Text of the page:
To Cool

I love Cool Hunter; the stories, the images – I would give my eye-face-cheek to work with them. This week their newsletter featured this brilliant ad campaign for Nike by the way of Access – Cool Hunters ace ad/design/creative agency.

In their own words… ‘Here at Access, we are creating Nike Extreme experiences around the globe. Here are a few of our concepts in which we use the Nike singular swoosh power to create serious buzz. The kind of buzz that goes viral because people love it. Because they are having fun doing it.’

Enjoy:

 

 

 

 

 

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Colour Blocking In The Gym

You’d have to be colour blind to have missed this season’s most optimistic trend – colour blocking. The stacking of tropical blocks of colour, is set to bring a vivid flash of fun to the summer. Should you want to take this look into the gym, and hell why not – then this is what I suggest you pop in your kit bag. I KNOW it’s not ‘performance’ wear, but I’m a fan of smashing up the performance and personal wear thing when exercising, which is why it gets a spot on my multi-coloured wish-list.

From the adidas Originals Blue Collection

Block Stripe Top, £31; Jersey Pant, £42, both adidas Originals Blue

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Adidas All In

So this the new Adidas video ad, set to Justice Civilisation and directed by Romain Gavras.

I like that it pitches Adidas as far more than ‘just’ a sports brand. I want to make it clear that I see nothing wrong with being a pure sports brand. However, in addition to the cool high fashion stuff (Stella McCartney) and pop collaborations (Katy Pezza), they are ALSO a sports brand, so I’m sad that there are no female athletes in this ad.

I do however, like its rough-around-the-edges appeal and its documentary style that prevents it from feeling tired even after numerous watches. US agency Sid Lee are the folks responsible for the ad; it’s their second video for the brand. Watch it here.

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World’s Gone Dotty

Spots are set to make the stripe redundant come Fall. But some clever chickens are wearing them already. See Kate Winslet below, wearing Stella McCartney at the premier of Mildred Pierce last night. As The Telegraph’s Hilary Alexander asks, is she wearing knick-knacks? Cheeky. Literally.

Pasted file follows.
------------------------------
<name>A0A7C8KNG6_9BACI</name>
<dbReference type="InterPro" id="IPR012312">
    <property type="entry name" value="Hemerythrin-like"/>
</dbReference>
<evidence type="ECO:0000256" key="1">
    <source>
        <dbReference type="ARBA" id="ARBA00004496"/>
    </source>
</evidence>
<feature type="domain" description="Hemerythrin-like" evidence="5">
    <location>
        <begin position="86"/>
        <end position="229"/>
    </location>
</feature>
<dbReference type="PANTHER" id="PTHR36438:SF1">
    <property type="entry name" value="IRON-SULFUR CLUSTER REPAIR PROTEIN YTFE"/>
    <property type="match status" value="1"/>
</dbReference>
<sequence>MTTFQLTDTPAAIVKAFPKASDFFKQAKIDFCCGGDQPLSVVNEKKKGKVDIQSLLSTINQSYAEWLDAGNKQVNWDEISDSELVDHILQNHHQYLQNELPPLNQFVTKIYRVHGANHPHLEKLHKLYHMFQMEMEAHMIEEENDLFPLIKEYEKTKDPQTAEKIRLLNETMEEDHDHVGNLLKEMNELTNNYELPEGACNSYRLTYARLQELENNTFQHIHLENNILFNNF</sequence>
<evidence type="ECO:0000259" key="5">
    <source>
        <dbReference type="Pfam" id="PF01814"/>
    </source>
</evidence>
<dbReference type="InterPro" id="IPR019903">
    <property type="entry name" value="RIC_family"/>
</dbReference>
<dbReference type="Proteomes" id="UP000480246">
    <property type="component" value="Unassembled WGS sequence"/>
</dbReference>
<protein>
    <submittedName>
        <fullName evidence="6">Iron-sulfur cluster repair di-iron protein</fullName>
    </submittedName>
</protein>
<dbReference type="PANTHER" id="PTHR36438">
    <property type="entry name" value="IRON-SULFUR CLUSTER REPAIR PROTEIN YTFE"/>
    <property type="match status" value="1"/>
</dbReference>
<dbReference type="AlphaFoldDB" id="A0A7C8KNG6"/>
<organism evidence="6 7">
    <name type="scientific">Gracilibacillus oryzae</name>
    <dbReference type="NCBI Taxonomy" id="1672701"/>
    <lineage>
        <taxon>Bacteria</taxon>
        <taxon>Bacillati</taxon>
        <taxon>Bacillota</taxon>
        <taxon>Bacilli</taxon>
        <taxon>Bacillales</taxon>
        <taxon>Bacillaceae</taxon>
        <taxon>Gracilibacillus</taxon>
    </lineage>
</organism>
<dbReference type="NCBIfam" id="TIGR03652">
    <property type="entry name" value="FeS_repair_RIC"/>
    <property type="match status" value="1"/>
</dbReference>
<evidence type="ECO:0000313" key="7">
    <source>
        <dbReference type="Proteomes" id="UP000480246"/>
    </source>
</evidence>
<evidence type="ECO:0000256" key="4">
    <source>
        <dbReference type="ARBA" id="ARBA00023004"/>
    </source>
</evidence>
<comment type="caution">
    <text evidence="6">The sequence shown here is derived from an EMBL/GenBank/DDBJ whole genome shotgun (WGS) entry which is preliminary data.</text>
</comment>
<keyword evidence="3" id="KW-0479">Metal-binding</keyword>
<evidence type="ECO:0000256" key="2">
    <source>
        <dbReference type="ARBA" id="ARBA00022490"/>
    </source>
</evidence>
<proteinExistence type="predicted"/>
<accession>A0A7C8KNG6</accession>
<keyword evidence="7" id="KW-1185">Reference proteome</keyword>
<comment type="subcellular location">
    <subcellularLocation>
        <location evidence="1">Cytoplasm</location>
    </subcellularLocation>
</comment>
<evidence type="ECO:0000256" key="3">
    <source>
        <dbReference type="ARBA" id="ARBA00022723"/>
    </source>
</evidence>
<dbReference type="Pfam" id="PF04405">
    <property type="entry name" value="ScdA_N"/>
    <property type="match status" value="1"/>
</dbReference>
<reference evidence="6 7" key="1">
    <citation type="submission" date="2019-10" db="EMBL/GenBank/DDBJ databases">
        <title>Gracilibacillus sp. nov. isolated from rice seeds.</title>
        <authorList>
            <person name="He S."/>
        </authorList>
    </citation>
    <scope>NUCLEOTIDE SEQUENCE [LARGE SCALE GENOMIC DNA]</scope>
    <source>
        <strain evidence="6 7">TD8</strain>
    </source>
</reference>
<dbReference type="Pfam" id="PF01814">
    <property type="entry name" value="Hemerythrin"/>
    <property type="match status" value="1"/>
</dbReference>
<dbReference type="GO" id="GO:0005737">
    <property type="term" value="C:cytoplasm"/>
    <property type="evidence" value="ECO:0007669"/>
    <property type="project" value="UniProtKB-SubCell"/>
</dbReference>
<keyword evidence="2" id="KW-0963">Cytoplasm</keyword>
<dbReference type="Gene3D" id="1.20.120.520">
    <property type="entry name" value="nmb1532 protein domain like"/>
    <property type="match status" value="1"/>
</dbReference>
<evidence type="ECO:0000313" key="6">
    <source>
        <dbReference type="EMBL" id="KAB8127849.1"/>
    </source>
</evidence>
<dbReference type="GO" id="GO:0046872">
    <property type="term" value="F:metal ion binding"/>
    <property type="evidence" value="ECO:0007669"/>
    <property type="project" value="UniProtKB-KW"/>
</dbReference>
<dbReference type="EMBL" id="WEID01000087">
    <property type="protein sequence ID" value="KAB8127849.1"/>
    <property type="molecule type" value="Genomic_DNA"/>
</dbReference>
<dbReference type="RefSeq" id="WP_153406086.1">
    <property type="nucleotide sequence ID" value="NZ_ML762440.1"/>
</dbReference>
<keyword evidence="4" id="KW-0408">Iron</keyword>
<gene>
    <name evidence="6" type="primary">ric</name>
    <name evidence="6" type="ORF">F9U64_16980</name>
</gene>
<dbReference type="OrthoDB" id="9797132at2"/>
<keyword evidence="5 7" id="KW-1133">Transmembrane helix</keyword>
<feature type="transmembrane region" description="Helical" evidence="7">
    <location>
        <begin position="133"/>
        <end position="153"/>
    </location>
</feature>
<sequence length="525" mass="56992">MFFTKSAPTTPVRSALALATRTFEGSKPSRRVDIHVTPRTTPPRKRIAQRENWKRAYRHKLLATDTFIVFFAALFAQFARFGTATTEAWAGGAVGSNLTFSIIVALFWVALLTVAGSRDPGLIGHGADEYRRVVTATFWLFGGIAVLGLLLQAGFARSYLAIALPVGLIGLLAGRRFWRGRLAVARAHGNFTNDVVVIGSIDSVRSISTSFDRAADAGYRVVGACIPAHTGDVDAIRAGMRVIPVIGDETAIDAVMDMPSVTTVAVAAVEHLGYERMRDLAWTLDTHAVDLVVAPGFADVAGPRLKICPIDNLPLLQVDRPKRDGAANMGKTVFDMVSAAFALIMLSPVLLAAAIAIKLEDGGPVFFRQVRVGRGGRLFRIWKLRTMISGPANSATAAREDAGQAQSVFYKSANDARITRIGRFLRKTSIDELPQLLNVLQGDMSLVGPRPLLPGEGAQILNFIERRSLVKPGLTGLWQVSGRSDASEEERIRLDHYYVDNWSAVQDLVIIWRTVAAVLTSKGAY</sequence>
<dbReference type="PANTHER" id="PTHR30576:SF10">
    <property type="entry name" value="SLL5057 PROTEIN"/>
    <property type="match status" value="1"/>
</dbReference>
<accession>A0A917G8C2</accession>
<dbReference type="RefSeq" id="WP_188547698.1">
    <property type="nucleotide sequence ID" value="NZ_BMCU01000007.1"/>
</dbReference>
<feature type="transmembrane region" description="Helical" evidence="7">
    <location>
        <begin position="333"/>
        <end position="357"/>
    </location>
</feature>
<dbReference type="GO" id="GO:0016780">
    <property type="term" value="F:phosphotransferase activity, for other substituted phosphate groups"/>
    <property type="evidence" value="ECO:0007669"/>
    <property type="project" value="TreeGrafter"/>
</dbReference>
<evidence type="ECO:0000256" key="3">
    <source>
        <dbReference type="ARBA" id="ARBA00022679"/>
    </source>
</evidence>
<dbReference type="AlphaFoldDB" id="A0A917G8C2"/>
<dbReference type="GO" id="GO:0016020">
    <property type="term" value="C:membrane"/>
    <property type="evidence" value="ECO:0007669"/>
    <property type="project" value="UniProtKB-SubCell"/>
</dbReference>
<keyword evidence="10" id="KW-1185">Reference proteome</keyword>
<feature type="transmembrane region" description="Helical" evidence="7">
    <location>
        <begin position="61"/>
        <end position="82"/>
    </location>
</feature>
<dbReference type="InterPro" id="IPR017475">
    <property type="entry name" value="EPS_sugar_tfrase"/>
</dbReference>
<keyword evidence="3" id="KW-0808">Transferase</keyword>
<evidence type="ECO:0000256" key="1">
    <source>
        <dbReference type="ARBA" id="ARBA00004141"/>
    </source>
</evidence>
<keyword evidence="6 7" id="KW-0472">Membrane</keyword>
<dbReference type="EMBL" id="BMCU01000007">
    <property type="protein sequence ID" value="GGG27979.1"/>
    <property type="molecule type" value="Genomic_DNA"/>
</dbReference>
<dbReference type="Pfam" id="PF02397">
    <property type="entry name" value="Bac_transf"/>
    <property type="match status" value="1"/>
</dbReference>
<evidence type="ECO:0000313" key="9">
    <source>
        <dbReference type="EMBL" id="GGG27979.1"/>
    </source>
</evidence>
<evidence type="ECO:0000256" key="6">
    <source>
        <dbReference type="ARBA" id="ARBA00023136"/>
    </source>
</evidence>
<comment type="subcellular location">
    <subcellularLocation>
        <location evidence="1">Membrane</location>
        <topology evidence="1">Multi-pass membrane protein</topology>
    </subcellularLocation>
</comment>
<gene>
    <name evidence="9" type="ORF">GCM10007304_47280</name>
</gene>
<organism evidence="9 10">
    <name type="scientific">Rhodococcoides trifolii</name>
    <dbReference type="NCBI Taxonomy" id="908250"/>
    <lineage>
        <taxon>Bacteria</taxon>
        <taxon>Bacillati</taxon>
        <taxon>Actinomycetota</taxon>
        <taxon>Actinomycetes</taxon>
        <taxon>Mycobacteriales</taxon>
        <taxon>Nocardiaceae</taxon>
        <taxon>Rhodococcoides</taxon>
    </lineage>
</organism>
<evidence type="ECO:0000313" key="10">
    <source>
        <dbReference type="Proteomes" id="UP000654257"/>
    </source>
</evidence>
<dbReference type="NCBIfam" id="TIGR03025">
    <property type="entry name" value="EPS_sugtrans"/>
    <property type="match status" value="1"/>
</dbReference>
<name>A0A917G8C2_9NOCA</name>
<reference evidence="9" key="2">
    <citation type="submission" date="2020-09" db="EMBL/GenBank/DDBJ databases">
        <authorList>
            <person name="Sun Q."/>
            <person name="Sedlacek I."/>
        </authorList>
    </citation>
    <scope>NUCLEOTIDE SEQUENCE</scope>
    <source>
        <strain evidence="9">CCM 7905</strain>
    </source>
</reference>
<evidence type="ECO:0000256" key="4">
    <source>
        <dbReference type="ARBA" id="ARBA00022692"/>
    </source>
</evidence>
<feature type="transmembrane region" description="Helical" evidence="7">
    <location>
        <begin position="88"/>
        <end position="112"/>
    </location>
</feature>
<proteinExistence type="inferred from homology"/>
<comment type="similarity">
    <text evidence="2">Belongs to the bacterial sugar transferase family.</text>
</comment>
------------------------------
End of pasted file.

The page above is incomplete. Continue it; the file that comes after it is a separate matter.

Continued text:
The dress comes direct from McCartney’s A/W 11 collection. But she wasn’t the only one who was at it. Topshop Unique sent wet-nosed models down the runway inspired by Disney Classic 101 Dalmations.

Woof!

David Koma’s anatomical contouring sexed-up the playful dotty motif.

Hot Spot

Jasper Conran’s spots nodded to a particular long-necked safari animal, making them appear elegant and grown-up.

Dot to Dot

If like Miss Winslet, you can’t wait for next winter to start wearing SPOTS, then try these (three very different ways of wearing them) out for size…

Wheels and Doll Baby at Asos

Marni at Net-a-porter

Yellow Spot Blouse from Topshop

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Toni&Guy Magazine

Two of the mags I contribute to – Toni&Guy  and Office Magazine – are back from the printers and looking rather wonderful. Pick up a copy in your nearest Toni&Guy salon or Office shoe store.

And a huge thank you to the lovely Siu from SoCute accessories for delivering a parcel from Primrose Bakery to say thank you for featuring them in the magazine. Nom nom nom.

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Acne Sample Sale

The boy has been clocking up Brownie Points. Most notably, when he scooped up these two beauties for a mere £40 squids at the Acne sample sale on Curtain Road last week. What lucky legs I have to wear such fabulous pink denim. The lining on the waist band is a rich royal blue to match the button, which makes even fastening my trousers a joyous occasion.